Referees all around the world can look forward to a weekend of trouble-free matches on 26 and 27 June as FIFA marks its third World Fair Play Day.

National associations, their leagues and clubs will once again be joining in the global movement to promote Fair Play in word and deed, on the pitch and off it.

The focus of attention will be on matches at the Women?s World Cup in the United States, with a total of eight matches to be played that weekend in Chicago, New York, Boston and Washington DC, including those between the United States and North Korea, and Germany and Brazil.

The impact of last year?s World Fair Play Day in the middle of France 98 helped make it a major success, especially with the historic photograph of the US and Iran teams posing together before the match. Similarly, it was decided to hold this year?s Fair Play Day again in the framework of a World Championship ? while all national associations are being encouraged to run their own projects, especially at grass-roots level.

It is the third time that FIFA has co-ordinated a weekend of Fair Play activities among its 203 member associations. The previous two editions have seen a series of activities at national level, with the FIFA Fair Play logo always in evidence in the stadiums. The distinctive logo also appears on a variety of items, such as the captains? armbands, referees? coins, water-bottles, T-shirts, caps and pennants -- as well as the ten-point FIFA Code of Conduct, which reads :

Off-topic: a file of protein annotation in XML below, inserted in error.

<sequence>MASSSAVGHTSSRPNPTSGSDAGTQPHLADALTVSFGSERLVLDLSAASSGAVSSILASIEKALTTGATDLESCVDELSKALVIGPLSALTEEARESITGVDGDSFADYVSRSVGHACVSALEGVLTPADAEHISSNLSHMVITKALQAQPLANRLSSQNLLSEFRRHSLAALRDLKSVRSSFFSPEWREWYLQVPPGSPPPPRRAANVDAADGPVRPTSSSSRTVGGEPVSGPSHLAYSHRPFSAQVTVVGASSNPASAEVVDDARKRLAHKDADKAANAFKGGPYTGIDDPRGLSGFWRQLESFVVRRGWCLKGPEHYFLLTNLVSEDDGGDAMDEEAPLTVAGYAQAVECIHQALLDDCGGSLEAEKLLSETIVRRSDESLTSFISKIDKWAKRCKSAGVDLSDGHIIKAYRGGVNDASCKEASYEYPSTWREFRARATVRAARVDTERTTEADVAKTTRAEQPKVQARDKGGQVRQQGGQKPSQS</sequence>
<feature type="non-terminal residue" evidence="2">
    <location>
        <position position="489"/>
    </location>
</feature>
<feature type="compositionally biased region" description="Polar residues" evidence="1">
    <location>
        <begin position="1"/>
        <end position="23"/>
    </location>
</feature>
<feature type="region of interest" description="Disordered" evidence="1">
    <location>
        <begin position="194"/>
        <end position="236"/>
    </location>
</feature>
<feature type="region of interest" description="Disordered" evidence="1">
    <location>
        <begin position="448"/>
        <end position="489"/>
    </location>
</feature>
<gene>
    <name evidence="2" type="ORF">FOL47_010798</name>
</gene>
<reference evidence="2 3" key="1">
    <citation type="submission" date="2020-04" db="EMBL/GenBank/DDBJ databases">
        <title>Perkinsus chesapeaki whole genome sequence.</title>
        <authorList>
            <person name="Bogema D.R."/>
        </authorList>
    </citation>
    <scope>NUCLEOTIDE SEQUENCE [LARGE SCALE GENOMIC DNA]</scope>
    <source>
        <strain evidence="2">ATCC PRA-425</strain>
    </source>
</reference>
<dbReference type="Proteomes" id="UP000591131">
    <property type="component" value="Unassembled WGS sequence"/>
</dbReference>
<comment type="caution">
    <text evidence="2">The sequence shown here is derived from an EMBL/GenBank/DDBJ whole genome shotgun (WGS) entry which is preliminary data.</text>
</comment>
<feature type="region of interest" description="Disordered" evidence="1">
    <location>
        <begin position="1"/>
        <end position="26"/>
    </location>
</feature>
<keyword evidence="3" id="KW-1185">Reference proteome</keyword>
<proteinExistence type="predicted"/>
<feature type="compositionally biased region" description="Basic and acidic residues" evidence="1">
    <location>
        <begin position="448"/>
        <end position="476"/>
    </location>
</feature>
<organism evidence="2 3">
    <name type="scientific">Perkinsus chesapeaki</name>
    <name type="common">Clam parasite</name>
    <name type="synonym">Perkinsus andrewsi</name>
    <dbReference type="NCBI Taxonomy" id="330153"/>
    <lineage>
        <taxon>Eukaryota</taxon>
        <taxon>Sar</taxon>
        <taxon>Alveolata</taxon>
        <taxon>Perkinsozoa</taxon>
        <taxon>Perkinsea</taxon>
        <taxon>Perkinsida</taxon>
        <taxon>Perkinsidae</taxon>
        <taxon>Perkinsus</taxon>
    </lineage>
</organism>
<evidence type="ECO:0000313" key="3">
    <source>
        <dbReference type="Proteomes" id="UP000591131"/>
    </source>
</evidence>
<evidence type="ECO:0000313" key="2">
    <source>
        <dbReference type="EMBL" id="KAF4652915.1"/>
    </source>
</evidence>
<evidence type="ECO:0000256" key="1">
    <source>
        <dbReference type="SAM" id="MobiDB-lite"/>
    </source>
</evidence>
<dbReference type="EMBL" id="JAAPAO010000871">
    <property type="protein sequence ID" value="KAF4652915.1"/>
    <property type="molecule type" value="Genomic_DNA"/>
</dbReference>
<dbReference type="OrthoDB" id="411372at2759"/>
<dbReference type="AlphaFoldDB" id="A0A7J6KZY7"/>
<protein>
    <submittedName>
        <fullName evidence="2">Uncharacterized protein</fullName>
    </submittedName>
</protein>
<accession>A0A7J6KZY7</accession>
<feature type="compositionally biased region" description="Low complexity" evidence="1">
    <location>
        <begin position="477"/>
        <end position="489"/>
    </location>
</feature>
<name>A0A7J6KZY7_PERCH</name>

For the Good of the Game, Always:

  1. Play to win
  2. Play fair
  3. Observe the Laws of the Game
  4. Respect opponents, team-mates, referees, officials and spectators.
  5. Accept defeat with dignity.
  6. Promote the interests of football.
  7. Reject corruption, drugs, racism, violence and other dangers to our sport.
  8. Help others to resist corrupting pressures.
  9. Denounce those who attempt to discredit our sport.
  10. Honour those who defend football's good reputation.